A Manitoba researcher is hoping Inuit will contribute to a multi-year research project about historical experiences of tuberculosis.
Indigenous Histories of Tuberculosis in Manitoba is University of Winnipeg associate professor Mary Jane McCallum's project. She wants to write a book to inform Canadians about a little-known aspect of the country's history.
"There is a mainstream narrative about tuberculosis history in Manitoba that is very celebratory of the key doctors, physicians, maybe health researchers as well, in the treatment and then control of tuberculosis. It's always this kind of story about the struggle against the disease – between these white male professionals and the disease. They win the war, right?" said McCallum.
"Our experience of interviewing Indigenous people who worked in those institutions and who were patients there is a very different kind of story – or stories, I should say."
She also draws a parallel between policies developed during the years of segregated sanitariums and policies that continue to exist today.
"This era of health care in Manitoba is very influential for what happens afterwards. There are remnants of it, I think, today. I'm trying to understand the rationale behind segregated hospitals, why these systems were created, how they were created, and why they've been around for so long," she said. "There are still many of these ideas that were practiced at this time, the '30s, '40s and '50s, that are still around, I think."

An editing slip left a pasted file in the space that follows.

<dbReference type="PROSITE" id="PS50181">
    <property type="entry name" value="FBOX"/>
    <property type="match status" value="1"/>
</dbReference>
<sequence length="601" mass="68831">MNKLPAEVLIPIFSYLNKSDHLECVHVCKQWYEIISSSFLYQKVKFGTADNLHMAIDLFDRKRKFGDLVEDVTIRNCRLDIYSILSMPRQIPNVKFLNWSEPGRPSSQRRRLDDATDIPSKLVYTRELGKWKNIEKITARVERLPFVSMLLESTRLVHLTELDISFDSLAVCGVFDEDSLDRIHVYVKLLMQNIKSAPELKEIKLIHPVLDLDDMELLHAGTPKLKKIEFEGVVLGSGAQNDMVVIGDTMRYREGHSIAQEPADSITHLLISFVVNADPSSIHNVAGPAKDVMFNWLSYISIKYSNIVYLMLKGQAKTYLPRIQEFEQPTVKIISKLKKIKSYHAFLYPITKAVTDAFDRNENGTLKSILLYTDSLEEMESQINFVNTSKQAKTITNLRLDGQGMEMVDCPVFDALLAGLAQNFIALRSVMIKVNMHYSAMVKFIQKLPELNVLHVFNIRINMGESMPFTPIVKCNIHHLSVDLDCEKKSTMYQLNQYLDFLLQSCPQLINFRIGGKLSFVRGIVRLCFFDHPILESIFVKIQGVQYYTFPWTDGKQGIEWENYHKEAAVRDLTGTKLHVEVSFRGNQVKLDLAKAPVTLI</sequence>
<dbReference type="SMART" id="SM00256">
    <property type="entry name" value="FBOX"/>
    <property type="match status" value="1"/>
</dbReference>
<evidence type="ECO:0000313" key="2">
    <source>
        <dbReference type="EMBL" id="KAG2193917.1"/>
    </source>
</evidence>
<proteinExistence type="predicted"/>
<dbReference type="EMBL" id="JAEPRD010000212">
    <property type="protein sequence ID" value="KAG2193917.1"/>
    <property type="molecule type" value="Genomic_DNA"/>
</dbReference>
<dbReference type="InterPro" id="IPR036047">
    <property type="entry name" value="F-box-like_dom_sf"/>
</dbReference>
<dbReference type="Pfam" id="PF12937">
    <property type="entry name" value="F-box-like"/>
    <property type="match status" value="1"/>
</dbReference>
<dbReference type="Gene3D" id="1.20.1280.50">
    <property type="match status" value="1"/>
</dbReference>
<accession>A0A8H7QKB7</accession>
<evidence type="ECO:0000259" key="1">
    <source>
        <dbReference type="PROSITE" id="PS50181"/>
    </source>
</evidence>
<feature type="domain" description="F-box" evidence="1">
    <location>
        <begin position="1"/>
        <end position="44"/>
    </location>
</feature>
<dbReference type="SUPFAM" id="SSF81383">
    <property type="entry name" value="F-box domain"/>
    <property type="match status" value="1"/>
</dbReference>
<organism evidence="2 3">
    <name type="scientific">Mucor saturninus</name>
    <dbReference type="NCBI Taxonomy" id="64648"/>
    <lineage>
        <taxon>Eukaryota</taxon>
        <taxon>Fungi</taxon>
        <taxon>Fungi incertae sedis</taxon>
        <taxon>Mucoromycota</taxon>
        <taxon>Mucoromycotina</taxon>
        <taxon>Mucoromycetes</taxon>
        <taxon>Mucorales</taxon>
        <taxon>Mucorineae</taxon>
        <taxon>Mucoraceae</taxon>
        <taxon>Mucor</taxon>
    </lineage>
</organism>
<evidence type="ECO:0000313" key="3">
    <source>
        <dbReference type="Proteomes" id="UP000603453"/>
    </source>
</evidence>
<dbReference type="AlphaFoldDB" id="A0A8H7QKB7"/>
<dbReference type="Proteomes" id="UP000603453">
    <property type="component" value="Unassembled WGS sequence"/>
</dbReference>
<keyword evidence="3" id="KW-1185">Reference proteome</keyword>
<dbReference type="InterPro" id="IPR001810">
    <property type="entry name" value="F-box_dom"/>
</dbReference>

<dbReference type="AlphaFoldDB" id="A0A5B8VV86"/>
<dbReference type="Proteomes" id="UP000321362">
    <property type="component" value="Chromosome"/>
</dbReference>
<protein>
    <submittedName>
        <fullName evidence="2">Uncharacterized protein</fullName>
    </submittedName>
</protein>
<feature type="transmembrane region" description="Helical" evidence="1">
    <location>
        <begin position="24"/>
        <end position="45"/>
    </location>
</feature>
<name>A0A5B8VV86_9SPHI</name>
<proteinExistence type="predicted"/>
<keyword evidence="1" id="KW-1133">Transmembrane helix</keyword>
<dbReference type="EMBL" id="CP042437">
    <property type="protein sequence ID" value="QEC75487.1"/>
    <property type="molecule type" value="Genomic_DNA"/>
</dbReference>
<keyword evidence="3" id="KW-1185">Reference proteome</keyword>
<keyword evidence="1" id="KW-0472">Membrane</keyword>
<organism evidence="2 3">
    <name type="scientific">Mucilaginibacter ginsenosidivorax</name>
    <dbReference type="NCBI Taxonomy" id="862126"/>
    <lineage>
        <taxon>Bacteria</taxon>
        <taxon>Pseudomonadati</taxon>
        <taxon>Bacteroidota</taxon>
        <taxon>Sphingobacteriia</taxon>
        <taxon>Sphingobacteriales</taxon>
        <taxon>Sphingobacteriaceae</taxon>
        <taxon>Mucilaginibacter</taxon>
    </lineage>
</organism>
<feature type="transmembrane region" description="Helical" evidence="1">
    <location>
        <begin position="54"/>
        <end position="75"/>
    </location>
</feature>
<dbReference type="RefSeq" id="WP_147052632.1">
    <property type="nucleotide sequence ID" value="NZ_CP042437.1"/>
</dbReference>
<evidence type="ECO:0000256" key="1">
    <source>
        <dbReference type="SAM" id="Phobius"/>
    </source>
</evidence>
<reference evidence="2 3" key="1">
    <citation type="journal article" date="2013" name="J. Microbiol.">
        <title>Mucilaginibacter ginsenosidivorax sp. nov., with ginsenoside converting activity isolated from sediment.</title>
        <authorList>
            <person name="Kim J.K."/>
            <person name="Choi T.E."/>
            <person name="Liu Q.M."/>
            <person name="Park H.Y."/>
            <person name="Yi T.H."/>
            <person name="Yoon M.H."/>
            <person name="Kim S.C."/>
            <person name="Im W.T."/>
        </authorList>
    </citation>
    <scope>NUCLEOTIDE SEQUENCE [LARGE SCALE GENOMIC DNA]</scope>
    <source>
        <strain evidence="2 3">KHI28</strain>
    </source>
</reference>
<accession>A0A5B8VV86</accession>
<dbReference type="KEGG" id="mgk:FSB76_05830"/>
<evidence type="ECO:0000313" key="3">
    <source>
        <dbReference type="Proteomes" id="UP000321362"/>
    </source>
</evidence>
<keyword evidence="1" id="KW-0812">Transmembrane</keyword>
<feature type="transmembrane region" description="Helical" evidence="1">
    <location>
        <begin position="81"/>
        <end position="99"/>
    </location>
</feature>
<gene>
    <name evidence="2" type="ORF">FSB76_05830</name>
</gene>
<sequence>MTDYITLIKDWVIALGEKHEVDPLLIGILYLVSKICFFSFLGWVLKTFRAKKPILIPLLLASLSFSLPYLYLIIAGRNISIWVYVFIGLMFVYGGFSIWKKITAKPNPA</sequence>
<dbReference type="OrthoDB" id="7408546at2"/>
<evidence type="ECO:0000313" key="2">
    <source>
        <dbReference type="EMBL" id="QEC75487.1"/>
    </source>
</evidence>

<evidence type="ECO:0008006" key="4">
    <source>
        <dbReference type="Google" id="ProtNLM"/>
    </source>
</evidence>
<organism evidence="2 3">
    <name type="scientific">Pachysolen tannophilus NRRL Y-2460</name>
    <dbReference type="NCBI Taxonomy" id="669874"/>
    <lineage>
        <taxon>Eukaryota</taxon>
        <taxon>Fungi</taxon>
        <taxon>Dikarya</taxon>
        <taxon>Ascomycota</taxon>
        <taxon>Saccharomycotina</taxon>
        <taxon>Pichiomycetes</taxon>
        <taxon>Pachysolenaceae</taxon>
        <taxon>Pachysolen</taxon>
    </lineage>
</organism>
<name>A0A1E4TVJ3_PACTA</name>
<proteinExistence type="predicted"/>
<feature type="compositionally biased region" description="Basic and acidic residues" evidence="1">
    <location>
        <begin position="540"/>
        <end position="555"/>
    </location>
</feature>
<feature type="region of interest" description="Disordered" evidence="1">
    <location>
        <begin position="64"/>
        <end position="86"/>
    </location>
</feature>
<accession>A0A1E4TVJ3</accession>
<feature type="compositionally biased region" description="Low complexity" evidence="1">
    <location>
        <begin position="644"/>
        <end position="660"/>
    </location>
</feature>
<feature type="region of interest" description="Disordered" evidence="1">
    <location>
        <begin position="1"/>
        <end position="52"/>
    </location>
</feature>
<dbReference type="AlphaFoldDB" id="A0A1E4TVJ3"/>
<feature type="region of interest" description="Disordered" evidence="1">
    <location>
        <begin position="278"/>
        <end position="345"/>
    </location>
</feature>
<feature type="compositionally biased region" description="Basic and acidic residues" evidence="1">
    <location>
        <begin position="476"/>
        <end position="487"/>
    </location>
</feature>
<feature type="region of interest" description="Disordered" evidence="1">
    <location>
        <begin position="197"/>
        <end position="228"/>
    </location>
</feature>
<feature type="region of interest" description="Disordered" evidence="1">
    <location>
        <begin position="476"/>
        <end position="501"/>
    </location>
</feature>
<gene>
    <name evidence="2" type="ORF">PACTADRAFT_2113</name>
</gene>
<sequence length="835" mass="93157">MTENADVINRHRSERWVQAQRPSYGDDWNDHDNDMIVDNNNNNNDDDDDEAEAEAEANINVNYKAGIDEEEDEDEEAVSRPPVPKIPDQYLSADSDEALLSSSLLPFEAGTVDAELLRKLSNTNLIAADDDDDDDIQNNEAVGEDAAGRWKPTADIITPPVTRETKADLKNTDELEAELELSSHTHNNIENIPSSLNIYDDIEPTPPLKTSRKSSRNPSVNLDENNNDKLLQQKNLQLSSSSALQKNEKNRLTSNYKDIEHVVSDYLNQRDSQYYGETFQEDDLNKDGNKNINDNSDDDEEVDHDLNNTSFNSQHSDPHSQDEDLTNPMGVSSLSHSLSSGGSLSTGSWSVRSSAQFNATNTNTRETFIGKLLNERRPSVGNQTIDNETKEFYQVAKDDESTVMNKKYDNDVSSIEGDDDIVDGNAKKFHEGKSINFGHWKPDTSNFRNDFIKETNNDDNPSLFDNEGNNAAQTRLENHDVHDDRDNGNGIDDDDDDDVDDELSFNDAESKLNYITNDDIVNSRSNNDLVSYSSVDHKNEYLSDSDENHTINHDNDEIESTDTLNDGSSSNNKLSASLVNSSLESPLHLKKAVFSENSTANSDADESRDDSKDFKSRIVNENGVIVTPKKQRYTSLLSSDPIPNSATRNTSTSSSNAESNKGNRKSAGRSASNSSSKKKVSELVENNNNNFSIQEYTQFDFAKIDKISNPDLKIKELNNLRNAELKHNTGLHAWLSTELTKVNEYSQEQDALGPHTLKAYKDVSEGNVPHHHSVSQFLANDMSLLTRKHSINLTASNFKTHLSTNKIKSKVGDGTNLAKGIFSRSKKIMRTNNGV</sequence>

Though McCallum's research is focused on the Manitoba sanitariums, Inuit were also taken south for treatment in Alberta and Ontario.
McCallum says the institutions in Clearwater Lake, Brandon and Dynevor were created specifically to treat Indigenous people. Clearwater Lake Indian Hospital, for example, was a repurposed United States Army field hospital built in 1943 and run by the Sanatorium Board of Manitoba on behalf of the federal government.
So far, McCallum and Scott de Groot, project coordinator since 2015, have interviewed 25 First Nations and Metis patients, as well as health care providers. But there's a big hole in the research: the Inuit perspective.
"It's a real gap. What we've managed to uncover is really the point of view of staff, and the San Board officials. So that's really unsatisfactory," said McCallum.
"The very first reference I saw was from around the 1950s of two Inuit children who were sent to Dynevor sanitarium, just north of Selkirk."
The researcher has also accessed a collection of letters written by Inuit patients in TB sanitariums and other institutions in the south at Library and Archives Canada.
"These letters are the only first-hand history of those institutions that we've got. Everything else is from the perspective of staff," said McCallum.
"They are an excellent window into what life would have been like in those institutions for Inuit."
Former staff interviewed by McCallum have, in some cases, given her photos.
"They gave us photographs or let us see the photographs they've taken. We just don't know what to do. I think we'll have to create some kind of archive, but we don't know the people who are in them, unless they were the person we interviewed," she said.
"In the Dynevor photos, there were Inuit. There are Inuit in the Clearwater Lake photos. The people that gave them to us didn't know which community they came from."
McCallum makes the point that the photographs she has in hand are not subject to privacy laws, which means she can show them to potential relatives or other community members who might recognize people who were treated at Manitoba sanitariums.
"Once we donate them to an archive, that's when they become closed," she said.
"If there were people interested in looking at those photos, and if they're interested in talking to us, that would be great."
McCallum and de Groot maintain a website at indigenoustbhistories.wordpress.com and McCallum can be reached through the University of Winnipeg.